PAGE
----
Give me books, fruit, french wine and fine weather and a little music out of doors. --John Keats

Sunday, October 11, 2020

"On the Shortness of Life" by Seneca

I read this essay due to the power of suggestion. And because it sounded worthwhile, and because it is super-short. (Much like life itself!) 

It was a good thing to read. I didn't come across any real earth-shattering concepts, but it was full of things to keep in mind if you're trying not to waste your life. I noted my favorites:

  • People are loath to squander their material possessions, but they think nothing of squandering their time. Time is treated as a mere trifle, but it is actually the most precious thing in the world. 
  • In a way, retirement does not make sense. Don't wait until the end of your life to live your life.
  • Many complain that they are wasting their lives, yet they take no action that will change that reality. 
  • The worst are those who spend all their time on lust and wine, because their waste of time is dishonorable. (To which I would add . . . sure, you shouldn't spend ALL your time on lust and wine, but we all need to relax every now and then!)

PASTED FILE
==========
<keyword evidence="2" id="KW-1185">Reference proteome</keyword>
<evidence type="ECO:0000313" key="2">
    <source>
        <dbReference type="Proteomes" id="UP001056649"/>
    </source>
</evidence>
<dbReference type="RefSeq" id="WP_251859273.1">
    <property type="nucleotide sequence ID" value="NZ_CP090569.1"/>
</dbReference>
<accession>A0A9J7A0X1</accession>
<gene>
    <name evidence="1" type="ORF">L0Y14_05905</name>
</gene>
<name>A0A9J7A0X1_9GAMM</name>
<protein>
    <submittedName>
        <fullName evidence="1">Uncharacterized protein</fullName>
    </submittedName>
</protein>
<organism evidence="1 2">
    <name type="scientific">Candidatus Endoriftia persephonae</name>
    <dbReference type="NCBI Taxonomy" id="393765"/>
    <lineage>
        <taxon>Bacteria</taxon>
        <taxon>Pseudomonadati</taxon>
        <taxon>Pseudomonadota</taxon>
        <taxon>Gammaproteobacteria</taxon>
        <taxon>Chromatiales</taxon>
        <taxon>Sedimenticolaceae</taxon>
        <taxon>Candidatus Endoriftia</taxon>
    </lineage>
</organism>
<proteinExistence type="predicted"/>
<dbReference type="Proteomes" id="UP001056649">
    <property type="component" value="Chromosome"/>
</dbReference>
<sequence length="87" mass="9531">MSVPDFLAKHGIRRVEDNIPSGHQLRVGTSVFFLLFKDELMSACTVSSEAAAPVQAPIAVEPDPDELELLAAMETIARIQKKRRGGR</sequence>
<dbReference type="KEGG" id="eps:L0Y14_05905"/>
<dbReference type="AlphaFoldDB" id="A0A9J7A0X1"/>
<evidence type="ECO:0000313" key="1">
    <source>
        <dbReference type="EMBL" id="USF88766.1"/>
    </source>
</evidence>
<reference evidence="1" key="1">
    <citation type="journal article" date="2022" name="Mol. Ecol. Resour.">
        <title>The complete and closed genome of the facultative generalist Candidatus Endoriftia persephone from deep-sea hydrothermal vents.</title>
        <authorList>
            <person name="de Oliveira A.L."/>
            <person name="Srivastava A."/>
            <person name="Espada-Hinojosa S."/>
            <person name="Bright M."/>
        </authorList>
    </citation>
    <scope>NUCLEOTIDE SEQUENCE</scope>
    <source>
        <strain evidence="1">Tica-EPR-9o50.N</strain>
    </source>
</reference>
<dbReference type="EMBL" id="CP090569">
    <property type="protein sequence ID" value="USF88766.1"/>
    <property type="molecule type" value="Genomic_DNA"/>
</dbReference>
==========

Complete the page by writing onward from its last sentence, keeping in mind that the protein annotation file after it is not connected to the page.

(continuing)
• Plan out every day as if it were your last, and you will neither long for nor fear tomorrow. (I'm not sure how realistic this one is, or whether I'm just trying to apply it too literally; if tomorrow were truly my last day of life, I would not be doing what I am currently planning to do--which is going to work--but because the likelihood is high that tomorrow will not be my last day, I can't change my plans.) 
  • Just because someone has existed for a long time does not mean they have lived a long time.
  • I noted this last one more because I thought it was funny than because I agreed with it: The gathering of knowledge is basically a waste of time--unless you're gathering knowledge about philosophy. Studying the philosophers is a good use of time. 
Here is what I got from this essay that I would like to keep at the forefront of my mind: Embrace the past (don't forget it), use the present (don't neglect it), anticipate the future (don't fear it). Don't lose the day in expectation of the night, don't lose the night in fear of the dawn.